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March Date Tuesday September 12, 2006 March Day 88

Good Day to all March to Yorktown followers and supporters ~

Ah...no morning reveille and we wake on our own with the morning light. Dave emerges from his tent to report the night near the water was quite cool and breezy. We each in turn visit the strong forceful shower at the Fort's maintenance headquarters and enjoy a leisurely camp-cooked breakfast of sausage and pancakes. We have important visitors this morning....David's brother John, wife Amy and fraternal 4 year old twins Jenna and Shannon come to visit from Odenton, Maryland, and accompanied by David's Mom Jean who is visiting for a few weeks from Wallingford, CT. It seems David is never far from his loving, supportive family. While David's relatives tour the Fort grounds, the men sit beside Martha, measuring waists, legs and other body parts to call a seamstress order for period clothing to replace rapidly deteriorating items. Mike looks sadly at his period shoes, knowing "something" must be done about them soon. (How about a burial?)

This afternoon, the group of Mike, David, Dave and Rose travels by carriage to Baltimore inner harbor to sight-see and rendezvous with a photographer from the Baltimore Sun. Most often, we are the sight to see, as area tourists frequently ask us to stop for portraits with them. We enter the museum office of the USS Constellation, moored in the harbor, where we are to meet our press agent, are given volunteer passes and board the ship, complimenteur. Mike, ever photogenic, is briefly the subject of the camera lens and we then tour this lovingly restored vessel at our leisure. From the upper deck to the captain's and crew's quarters, from sick-bay to the hold, we imagine life at sea intercepting slave ships and engaging in battle. As we disembark, we draw the attention of Bruce McKenzie, Senior Shipwright at the Constellation museum, who presents us each with a most unique souvenir... an original portion of the wooden hull complete with brass nails, necessarily replaced during the ship's restoration. We carry these relics back to camp, each of us stowing our treasure for safe-keeping.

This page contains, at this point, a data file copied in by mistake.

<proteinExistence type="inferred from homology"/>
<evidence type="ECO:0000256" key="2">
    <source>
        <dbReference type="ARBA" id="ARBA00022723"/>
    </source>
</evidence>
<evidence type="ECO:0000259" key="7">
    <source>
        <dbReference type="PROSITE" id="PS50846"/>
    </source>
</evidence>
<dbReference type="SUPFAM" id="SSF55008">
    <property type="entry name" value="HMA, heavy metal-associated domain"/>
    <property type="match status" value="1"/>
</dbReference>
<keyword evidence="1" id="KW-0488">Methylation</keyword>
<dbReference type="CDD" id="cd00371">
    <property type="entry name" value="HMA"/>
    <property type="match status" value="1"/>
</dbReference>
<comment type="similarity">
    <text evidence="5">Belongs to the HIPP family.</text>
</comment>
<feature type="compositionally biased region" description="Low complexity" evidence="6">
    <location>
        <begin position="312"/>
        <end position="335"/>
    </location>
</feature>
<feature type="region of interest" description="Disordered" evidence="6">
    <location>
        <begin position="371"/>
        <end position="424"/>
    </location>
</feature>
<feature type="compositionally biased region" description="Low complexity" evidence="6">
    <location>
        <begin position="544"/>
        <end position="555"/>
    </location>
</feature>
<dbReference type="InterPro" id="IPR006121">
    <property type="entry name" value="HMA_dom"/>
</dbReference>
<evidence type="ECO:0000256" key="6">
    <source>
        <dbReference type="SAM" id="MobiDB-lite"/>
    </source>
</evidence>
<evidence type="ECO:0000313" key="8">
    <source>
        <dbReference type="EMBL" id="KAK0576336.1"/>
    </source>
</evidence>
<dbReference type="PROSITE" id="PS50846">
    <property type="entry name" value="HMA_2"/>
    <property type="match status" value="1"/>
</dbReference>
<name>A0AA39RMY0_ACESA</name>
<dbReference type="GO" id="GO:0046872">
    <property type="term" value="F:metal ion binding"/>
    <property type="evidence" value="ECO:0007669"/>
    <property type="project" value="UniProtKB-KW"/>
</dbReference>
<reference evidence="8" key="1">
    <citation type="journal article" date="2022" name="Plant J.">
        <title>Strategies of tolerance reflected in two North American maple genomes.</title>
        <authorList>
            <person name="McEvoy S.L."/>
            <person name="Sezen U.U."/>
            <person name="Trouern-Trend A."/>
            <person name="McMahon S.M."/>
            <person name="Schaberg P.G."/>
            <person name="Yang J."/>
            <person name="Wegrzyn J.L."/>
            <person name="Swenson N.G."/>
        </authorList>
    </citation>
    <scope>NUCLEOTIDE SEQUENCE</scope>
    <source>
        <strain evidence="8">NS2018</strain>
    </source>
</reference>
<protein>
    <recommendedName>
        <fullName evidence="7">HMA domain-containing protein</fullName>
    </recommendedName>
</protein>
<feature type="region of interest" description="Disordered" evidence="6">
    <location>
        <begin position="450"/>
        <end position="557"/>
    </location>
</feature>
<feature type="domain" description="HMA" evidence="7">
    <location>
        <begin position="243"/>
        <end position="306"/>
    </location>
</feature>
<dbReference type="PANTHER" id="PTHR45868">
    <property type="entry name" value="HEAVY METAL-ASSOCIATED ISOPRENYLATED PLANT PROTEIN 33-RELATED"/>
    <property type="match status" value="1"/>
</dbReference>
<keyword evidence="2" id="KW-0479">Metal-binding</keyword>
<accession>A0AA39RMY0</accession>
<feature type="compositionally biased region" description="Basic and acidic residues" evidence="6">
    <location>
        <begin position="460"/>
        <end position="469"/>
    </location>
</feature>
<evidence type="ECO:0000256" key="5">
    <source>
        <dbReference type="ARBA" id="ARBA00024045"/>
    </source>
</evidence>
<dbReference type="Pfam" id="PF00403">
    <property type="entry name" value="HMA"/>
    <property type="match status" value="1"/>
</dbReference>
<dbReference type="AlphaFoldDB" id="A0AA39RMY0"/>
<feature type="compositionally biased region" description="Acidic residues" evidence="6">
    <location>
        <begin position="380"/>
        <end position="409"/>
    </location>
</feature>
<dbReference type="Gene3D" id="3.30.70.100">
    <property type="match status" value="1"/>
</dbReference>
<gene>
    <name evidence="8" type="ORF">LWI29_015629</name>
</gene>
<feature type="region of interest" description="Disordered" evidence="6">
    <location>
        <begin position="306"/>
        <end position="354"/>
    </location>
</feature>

Ursula Reed arrives from Philadelphia and greets us on our return to the Fort camp. We dress for dinner as we are to be the guests of BJ and George Gerber, Pat and Robert Archer-Jacob, and Rob Reyes, who has reserved a private room for dinner in a Fells Point establishment. We carriage-pool to this delightfully restored and vital historic area, streets lined with handsome period buildings and homes. We are photographed outside the London Coffee House where George Washington is known to have dined, tour the water inlet lined with present-day taverns and shops, and descend to the wine cellar room of the Admiral Fell's Inn. We dine extravagantly, the wine flows, Rob shares enlarged Rice and Brown period maps of the Baltimore encampments, and we are entertained by a period balladeer who leads us all in a rousing "Fathom the Bowl."

The evening is over much too quickly and we are transported back to the Fort by our gracious hosts, where they briefly tour our camp, impressed by the support capability of the Washington rig. 'Tis a late night as we take to our beds, but we are renewed by our friends' support and thankful for their generosity. A demain.

Avec amour,